Ronald A. DePinho, M.D., became president of The University of Texas MD Anderson Cancer Center in September 2011.
For MD Anderson Cancer Center, a place where hope abounds and an indomitable spirit is on constant display in our clinics and hallways, Sept. 21, 2012 marks a new chapter in our 71-year history.
Today we take another step -- make that a giant leap -- toward fulfilling our mission of Making Cancer History.
With this morning's launch of our Moon Shots Program, we set forth on a bold new course that will better enable us to convert scientific discoveries into clinical applications and to more quickly and directly benefit the patients who turn to us for help, for hope and for cure.
Inspired by President John Kennedy's historic speech here in Houston 50 years ago this month that both challenged and propelled America's space program to reach the moon within a decade, our Moon Shots Program is equally ambitious -- and achievable, aiming to significantly increase patient survival and reduce suffering over the next decade.
Bringing together world-renowned researchers and clinicians across a broad cancer-fighting landscape while mobilizing vast resources and funds that could total up to $3 billion over 10 years, the program initially will target several cancers for an all-out attack and ultimate cure:
These moon shots will leverage cross-cutting, action-oriented platforms built on a disruptive paradigm that incorporates the scientific excellence of academia and the execution discipline of industry.
The platforms will be staffed by cross-functional professional teams charged with executing in a goal-oriented, milestone-driven manner to convert knowledge into drugs, tests, devices and policies that can benefit patients as quickly as possible.
This backbone of directed activity and focused implementation by the platforms will be embedded within the rich fabric of academic science and clinical medicine in the moon shots teams that will continually advance the fundamental understanding of cancer to enable its ultimate eradication.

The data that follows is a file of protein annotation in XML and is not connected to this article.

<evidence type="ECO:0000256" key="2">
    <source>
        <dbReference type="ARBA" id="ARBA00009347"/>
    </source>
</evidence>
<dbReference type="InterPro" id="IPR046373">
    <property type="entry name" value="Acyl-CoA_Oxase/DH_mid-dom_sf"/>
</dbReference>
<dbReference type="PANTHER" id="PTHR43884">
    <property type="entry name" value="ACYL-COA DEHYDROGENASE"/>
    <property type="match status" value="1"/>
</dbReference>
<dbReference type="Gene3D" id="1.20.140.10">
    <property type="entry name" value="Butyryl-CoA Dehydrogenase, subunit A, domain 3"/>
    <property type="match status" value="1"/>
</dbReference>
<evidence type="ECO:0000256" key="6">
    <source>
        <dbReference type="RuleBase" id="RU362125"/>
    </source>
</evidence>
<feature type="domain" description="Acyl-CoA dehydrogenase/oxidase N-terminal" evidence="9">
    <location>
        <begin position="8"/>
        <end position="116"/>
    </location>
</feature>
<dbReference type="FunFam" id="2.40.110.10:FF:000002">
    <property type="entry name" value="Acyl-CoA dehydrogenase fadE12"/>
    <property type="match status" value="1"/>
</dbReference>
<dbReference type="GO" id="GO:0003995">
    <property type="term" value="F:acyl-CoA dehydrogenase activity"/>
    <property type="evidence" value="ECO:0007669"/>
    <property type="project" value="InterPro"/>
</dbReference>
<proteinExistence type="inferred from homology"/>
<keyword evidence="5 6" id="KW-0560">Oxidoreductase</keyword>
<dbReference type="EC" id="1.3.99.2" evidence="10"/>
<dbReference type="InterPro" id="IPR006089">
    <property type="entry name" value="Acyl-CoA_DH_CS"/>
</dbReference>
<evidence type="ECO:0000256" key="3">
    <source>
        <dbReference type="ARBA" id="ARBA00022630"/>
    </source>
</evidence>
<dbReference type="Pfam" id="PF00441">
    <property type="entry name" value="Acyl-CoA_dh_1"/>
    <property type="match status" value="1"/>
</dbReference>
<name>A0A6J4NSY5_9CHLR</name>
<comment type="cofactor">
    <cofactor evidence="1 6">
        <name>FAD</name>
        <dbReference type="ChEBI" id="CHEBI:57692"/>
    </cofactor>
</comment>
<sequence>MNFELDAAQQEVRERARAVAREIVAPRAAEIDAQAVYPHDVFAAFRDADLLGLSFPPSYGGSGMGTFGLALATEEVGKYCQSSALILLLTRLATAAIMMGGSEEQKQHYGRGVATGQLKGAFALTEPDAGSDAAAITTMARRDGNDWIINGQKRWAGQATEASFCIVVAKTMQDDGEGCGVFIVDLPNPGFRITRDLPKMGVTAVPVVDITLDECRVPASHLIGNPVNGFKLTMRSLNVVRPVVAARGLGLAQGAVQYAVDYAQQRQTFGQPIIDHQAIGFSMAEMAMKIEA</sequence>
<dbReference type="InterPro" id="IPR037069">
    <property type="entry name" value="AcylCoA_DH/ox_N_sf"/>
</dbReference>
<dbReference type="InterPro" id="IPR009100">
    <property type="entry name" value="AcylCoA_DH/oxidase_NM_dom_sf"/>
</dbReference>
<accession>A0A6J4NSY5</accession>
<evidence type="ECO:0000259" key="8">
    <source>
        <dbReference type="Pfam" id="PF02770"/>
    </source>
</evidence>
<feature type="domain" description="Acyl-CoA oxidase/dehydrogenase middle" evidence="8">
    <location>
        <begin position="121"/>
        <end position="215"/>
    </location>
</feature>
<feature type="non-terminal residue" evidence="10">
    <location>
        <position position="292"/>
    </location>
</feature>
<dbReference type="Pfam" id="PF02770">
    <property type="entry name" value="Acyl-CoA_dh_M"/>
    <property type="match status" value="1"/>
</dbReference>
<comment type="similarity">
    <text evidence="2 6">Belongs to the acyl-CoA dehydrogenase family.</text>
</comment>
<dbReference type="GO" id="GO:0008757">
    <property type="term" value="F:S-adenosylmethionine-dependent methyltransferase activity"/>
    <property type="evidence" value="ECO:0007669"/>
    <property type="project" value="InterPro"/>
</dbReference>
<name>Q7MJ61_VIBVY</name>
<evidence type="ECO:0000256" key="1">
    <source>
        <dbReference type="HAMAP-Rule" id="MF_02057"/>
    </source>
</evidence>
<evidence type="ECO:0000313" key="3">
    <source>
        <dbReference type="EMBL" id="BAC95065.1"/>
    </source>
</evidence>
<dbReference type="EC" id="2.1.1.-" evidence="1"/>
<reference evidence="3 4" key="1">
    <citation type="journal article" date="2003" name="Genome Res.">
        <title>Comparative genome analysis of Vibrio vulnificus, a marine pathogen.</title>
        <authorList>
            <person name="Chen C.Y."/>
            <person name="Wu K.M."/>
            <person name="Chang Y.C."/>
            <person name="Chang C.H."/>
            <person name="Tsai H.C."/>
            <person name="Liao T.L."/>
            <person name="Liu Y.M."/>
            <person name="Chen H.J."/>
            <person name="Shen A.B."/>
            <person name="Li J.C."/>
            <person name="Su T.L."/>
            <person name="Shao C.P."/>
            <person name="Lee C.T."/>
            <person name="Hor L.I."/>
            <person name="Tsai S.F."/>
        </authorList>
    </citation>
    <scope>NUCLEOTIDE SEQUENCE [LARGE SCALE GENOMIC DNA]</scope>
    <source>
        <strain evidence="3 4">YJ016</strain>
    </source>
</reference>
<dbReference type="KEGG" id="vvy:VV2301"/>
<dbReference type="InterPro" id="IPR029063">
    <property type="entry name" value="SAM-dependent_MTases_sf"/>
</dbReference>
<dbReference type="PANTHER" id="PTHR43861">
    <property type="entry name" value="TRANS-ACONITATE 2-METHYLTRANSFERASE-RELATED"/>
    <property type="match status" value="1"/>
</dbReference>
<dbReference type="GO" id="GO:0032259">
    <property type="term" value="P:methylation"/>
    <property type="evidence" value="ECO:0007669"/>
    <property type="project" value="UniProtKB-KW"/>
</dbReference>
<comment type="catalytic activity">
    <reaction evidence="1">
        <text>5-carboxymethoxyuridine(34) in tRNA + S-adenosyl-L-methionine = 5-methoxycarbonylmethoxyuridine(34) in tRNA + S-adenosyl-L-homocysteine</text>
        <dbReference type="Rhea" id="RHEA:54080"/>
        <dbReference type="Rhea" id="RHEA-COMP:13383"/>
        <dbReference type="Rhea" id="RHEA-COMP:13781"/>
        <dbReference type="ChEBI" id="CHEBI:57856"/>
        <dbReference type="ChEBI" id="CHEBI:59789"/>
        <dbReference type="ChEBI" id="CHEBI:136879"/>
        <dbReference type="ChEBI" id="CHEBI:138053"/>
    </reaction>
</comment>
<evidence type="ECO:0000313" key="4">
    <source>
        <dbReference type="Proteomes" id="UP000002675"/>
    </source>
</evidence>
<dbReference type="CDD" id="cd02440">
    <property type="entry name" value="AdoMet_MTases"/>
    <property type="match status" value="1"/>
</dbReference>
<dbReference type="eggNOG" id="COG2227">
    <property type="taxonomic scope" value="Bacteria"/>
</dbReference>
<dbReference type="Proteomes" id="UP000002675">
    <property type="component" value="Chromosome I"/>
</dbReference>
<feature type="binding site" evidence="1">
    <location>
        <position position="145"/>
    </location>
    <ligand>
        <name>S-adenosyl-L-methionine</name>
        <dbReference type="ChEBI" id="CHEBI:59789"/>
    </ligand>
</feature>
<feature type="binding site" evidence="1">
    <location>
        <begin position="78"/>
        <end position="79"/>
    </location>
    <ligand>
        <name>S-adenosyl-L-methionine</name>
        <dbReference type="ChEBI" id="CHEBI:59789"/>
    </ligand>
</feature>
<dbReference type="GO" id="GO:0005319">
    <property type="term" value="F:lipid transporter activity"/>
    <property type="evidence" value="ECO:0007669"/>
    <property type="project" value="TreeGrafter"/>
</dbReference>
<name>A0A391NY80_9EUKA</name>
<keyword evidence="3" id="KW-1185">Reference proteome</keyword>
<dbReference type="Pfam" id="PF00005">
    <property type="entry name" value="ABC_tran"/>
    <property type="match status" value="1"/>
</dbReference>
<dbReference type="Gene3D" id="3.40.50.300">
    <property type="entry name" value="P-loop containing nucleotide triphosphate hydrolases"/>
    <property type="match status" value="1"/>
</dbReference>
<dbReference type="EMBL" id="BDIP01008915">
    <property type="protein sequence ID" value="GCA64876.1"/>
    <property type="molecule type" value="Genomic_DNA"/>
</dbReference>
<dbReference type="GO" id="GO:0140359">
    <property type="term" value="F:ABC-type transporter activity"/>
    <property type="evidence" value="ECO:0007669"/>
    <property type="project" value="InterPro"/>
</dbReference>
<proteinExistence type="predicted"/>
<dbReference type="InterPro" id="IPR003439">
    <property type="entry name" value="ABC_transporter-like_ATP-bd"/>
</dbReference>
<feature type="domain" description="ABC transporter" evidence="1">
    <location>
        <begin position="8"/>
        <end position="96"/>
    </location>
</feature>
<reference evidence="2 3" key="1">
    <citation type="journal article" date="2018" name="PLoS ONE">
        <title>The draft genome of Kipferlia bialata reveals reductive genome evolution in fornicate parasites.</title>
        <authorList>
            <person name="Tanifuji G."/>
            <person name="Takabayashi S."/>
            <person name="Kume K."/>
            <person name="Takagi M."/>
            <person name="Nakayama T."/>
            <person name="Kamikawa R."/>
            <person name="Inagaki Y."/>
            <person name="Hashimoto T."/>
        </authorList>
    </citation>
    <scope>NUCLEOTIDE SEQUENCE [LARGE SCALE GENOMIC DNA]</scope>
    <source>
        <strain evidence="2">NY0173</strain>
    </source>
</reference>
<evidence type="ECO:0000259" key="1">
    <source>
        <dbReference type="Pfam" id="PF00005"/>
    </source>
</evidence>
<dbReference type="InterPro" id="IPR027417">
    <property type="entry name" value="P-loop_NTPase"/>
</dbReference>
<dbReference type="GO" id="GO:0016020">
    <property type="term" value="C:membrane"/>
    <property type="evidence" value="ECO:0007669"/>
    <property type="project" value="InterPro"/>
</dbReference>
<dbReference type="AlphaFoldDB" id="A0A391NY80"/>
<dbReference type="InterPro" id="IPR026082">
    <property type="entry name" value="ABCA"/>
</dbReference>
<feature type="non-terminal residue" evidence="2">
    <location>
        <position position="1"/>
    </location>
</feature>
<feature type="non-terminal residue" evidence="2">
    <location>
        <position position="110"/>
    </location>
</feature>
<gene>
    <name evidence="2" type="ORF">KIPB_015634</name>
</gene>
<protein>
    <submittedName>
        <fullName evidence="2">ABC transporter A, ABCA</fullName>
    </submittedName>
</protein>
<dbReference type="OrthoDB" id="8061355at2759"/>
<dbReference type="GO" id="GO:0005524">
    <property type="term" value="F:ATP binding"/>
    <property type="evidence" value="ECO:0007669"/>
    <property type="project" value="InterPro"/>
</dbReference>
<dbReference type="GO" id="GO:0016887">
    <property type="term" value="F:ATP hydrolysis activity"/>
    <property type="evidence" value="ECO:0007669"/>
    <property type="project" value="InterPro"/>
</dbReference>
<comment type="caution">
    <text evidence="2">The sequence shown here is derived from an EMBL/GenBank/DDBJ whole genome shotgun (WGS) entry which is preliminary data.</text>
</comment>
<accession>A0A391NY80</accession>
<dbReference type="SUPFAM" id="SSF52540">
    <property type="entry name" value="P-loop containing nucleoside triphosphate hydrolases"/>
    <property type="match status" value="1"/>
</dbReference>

Although eight cancers have been specifically targeted, that's not to say progress against other cancer types will stagnate or that patients battling them won't benefit.
In fact, the Moon Shots Program is geared for broad impact; as knowledge is gained, new approaches are perfected and patient-centric advances are put into practice with each moon shot, they will be applied to other cancers. Further, the capabilities and expertise of the platforms will be enabling for all programs.
With a shared "intent to cure" purpose, each moon shot team, enabled by the platforms, will focus on:
- Personalized treatment
- Informed prediction and real-time assessment of the effect of therapies
- Effective prevention and risk-management strategies
- Significant advances in diagnostics and early detection
- Reduced treatment-related side effects that are detrimental to patients
Each team and platform will be expected to deliver. Each will have aggressive milestones to demonstrate progress toward impact for patients. Each will be expected to nurture ideas and expedite proposals that show promise while wisely, and quickly, moving beyond those that don't.
I'm excited and MD Anderson is energized by the transformational new model our Moon Shots Program represents because it's time we "change the game" in eradicating cancer, which will claim an estimated 100 million lives worldwide this decade -- more than those claimed by cardiovascular disease, tuberculosis, HIV and malaria combined.
Considering the unparalleled convergence of knowledge and technological advances in recent years, there's no better time for this game-changing approach to go beyond discovery and deliver solutions to finally put this disease in the record books.
We need to be more bold, more nimble and more effective. And with our Moon Shots Program we will be. Our patients are counting on us to take this one giant leap for mankind.